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  • Fender FM-52E Mandolin, Sunburst
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Fender FM-52E Mandolin, Sunburst

by Fender
6 customer reviews

List Price: $269.99
Price: $179.63 & FREE Shipping. Details
You Save: $90.36 (33%)
Only 19 left in stock (more on the way).
Ships from and sold by Amazon.com. Gift-wrap available.
  • Laminated Spruce Top, Laminated Nato back and sides
  • Dual "F" Holes
  • Special Design Single Coil Pickup
  • Compensated Height Adjustable Ebony Bridge
  • Additional Features: Dot Position Inlays, 2-Ply Black Pickguard, 4-Ply Body Binding, Bound Fingerboard, Chrome Tailpiece, "F" Holes
10 new from $169.99 4 used from $209.00
$179.63 & FREE Shipping. Details Only 19 left in stock (more on the way). Ships from and sold by Amazon.com. Gift-wrap available.

Frequently Bought Together

Fender FM-52E Mandolin, Sunburst + Guardian Cases CG-020-MA Mandolin Case + The Mandolin Chord Book: Compact Reference Library
Price for all three: $247.62

Buy the selected items together

Product Description

Our FM-52E acoustic/electric mandolin puts cutting volume and chiming tone at your fingertips courtesy of the single-coil pickup and controls. Features include a gloss finish; spruce top; nato back, sides and neck; rosewood fingerboard; and chrome hardware

Product Details

  • Product Dimensions: 29.5 x 5 x 15 inches ; 4.5 pounds
  • Shipping Weight: 5.5 pounds (View shipping rates and policies)
  • Domestic Shipping: Currently, item can be shipped only within the U.S. and to APO/FPO addresses. For APO/FPO shipments, please check with the manufacturer regarding warranty and support issues.
  • International Shipping: This item is not eligible for international shipping. Learn More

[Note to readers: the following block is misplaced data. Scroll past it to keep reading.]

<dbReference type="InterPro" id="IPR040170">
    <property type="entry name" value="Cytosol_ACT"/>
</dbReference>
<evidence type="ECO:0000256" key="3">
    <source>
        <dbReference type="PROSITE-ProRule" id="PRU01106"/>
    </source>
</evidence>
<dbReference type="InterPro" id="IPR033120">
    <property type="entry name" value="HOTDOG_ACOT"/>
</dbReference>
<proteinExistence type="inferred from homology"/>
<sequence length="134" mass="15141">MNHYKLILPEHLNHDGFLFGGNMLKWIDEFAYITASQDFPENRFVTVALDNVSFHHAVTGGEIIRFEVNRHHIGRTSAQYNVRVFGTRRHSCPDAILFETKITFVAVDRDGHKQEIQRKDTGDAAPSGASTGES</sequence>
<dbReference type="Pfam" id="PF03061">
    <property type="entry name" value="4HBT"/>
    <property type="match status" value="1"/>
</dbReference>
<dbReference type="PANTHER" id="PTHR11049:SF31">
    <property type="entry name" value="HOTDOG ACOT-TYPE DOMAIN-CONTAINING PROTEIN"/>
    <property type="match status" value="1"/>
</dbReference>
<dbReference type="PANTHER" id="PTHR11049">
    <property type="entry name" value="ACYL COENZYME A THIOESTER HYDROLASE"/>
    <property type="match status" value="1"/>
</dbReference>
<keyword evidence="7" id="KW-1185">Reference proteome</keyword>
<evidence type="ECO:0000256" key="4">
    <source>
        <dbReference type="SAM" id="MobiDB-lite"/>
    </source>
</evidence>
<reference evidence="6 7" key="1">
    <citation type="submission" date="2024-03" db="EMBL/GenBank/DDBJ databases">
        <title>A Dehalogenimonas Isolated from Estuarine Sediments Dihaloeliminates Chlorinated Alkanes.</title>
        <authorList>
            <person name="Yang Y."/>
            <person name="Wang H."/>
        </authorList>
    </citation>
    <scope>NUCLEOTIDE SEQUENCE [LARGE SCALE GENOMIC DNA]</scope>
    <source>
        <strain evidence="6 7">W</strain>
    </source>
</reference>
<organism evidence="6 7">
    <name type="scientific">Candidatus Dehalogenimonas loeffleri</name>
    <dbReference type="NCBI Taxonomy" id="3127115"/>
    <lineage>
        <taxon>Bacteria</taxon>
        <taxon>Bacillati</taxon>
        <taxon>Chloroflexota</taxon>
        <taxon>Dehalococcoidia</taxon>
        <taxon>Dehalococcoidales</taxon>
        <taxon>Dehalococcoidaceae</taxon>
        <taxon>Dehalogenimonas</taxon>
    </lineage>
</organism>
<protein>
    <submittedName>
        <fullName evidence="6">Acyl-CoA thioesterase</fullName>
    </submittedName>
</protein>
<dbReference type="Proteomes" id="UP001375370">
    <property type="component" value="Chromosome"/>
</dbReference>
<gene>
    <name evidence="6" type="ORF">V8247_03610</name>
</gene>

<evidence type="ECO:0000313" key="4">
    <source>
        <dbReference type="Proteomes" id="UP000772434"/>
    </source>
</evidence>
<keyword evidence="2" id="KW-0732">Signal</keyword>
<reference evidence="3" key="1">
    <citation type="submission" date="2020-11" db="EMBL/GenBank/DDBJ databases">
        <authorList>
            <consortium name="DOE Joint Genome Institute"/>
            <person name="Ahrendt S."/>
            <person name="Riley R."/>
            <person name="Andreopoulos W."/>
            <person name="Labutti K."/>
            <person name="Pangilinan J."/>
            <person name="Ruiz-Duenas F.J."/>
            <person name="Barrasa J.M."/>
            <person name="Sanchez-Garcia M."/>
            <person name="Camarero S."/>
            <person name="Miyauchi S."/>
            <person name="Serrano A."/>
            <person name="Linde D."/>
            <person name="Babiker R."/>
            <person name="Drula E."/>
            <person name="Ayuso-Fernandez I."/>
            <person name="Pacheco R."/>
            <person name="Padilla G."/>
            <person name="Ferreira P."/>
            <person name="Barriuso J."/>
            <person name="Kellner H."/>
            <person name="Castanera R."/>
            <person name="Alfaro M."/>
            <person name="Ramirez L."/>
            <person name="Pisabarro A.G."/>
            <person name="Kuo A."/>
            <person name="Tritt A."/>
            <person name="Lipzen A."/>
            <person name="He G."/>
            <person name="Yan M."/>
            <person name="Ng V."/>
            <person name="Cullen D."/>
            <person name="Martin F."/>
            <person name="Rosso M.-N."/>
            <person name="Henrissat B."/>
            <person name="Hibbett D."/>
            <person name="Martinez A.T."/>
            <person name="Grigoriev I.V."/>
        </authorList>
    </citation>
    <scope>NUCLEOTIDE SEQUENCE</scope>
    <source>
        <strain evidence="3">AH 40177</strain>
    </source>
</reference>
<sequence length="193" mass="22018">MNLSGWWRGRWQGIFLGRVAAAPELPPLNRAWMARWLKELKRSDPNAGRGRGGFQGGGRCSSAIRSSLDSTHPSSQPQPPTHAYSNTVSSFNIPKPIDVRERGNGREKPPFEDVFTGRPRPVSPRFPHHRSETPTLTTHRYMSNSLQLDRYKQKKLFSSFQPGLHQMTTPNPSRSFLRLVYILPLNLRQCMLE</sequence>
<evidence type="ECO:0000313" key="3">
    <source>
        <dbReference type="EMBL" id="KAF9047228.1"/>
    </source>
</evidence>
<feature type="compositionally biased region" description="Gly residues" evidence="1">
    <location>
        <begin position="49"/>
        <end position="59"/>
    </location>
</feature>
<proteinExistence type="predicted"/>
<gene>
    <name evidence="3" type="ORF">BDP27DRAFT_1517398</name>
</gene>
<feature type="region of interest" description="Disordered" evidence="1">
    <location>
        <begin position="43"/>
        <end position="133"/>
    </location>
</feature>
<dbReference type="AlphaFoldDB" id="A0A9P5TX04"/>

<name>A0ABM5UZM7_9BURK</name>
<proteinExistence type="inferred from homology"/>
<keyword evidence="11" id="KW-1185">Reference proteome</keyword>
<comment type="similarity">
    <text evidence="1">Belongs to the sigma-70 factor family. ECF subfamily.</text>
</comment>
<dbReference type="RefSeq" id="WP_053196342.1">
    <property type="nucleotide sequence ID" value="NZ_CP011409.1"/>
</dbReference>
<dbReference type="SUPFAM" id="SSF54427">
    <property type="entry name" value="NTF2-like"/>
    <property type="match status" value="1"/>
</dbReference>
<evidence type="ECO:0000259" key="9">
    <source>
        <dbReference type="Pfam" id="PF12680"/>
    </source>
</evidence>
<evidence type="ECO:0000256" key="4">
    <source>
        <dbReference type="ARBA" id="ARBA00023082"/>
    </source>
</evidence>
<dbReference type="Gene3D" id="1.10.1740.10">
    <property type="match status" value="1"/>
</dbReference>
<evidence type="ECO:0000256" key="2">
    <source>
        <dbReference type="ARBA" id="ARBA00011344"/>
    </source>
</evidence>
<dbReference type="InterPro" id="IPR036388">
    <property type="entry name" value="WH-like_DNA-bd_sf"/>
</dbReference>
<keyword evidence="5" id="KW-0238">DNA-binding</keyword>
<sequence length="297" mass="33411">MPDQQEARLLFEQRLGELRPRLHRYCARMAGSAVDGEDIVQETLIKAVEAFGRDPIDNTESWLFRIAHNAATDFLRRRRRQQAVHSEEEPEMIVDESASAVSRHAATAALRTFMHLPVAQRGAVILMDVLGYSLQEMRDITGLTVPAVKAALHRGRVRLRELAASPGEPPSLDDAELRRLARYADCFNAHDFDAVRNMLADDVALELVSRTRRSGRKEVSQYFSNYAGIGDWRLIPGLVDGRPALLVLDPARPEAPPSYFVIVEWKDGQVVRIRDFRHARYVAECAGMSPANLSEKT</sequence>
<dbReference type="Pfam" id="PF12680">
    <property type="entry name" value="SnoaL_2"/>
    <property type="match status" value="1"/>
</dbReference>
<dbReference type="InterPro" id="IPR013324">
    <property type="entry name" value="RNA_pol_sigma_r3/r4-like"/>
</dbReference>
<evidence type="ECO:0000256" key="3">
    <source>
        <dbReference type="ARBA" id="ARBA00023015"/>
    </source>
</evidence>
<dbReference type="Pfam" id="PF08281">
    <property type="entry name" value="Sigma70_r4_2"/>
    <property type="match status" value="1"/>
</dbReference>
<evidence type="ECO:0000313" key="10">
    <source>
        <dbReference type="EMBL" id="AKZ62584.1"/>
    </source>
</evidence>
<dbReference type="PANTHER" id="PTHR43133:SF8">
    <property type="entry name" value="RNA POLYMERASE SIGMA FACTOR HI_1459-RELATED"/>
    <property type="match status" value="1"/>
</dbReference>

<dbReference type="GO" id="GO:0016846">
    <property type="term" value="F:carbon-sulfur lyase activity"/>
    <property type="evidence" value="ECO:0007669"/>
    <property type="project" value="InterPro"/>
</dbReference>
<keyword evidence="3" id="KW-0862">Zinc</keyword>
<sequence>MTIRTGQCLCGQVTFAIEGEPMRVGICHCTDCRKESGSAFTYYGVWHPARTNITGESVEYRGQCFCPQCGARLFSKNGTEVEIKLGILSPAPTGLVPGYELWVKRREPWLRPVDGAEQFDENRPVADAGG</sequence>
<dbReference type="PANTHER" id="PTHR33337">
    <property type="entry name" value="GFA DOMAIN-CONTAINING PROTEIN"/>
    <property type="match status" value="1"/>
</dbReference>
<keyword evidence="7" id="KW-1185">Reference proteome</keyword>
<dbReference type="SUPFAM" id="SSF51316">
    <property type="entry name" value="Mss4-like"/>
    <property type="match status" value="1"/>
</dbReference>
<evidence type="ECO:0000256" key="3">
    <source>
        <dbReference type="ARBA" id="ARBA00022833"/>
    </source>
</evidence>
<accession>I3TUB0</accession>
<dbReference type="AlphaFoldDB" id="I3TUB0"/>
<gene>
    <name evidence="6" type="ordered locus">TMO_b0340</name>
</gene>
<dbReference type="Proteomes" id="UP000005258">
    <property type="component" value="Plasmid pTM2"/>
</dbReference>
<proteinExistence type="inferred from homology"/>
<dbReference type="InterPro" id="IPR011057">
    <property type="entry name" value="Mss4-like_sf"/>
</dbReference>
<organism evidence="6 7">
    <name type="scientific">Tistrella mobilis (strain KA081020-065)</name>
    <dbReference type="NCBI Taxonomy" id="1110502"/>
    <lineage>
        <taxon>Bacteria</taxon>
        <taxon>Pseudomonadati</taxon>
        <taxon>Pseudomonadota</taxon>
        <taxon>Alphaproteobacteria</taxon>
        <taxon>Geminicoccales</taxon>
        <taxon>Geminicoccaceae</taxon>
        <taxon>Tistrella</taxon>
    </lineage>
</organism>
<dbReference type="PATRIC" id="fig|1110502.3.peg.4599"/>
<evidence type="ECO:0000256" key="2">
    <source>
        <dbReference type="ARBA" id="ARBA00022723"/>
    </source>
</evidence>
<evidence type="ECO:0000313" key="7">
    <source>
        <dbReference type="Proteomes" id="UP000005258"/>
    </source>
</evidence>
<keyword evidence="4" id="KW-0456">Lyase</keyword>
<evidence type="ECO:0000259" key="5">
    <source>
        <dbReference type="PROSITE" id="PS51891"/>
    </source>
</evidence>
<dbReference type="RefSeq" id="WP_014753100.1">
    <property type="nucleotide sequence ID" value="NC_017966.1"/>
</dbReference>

• Shipping Advisory: This item must be shipped separately from other items in your order. Additional shipping charges will not apply.
  • ASIN: B0002KZTN6
  • Item model number: 0955205032
  • Average Customer Review: 3.3 out of 5 stars  See all reviews (6 customer reviews)
  • Amazon Best Sellers Rank: #15,573 in Musical Instruments (See Top 100 in Musical Instruments)
  • Manufacturer’s warranty can be requested from customer service. Click here to make a request to customer service.
  • Discontinued by manufacturer: Yes
  • Date first available at Amazon.com: July 19, 2007

Customer Questions & Answers

Customer Reviews

Most Helpful Customer Reviews

3 of 3 people found the following review helpful By K. Nguyen on June 28, 2011
The only thing I agree with the first reviewer is the price is a bit too high. Other than that, the one I just bought yesterday (used by the way, still like new) does not have any issue the unlucky person got.
The pickup is there, solid. Both knobs (volume and tone) do what they are supposed to do. The action is low, no fret buzz, sound good plugged to any of my two amps (one is portable, 180watts, the other is a power mixer). No humming either (I tried one at GC and that one hums !!!).
Without plugging in, the sound is just OK for practicing. I also have the Fender 53S (solid top) that sound a lot better, but this one is an acoustic only, costing 300$ brand new.

One thing I learned about buying mandolins: the playability of the mandolin bought from stores is random especially for the low end ones. Most of the time, some adjustment has to be made before it can play well: for example adjust the bridge position to get correct intonation, bridge height so the strings are not too high, but not too low causing fret buzz, tighten screws whererever they are so they do not rattle. So far I have bought two from stores, had to return one, the other one from online and luckily it is well constructed. Also bought 2 used ones (Fender 53S and this Fender 52E), happy with both of them and that all I keep to play at present time.

To avoid all those headaches, buy them used locally, it's cheaper and already has all the adjustment you need (if not, don't buy unless it's a real bargain and you know how to make these adjustments).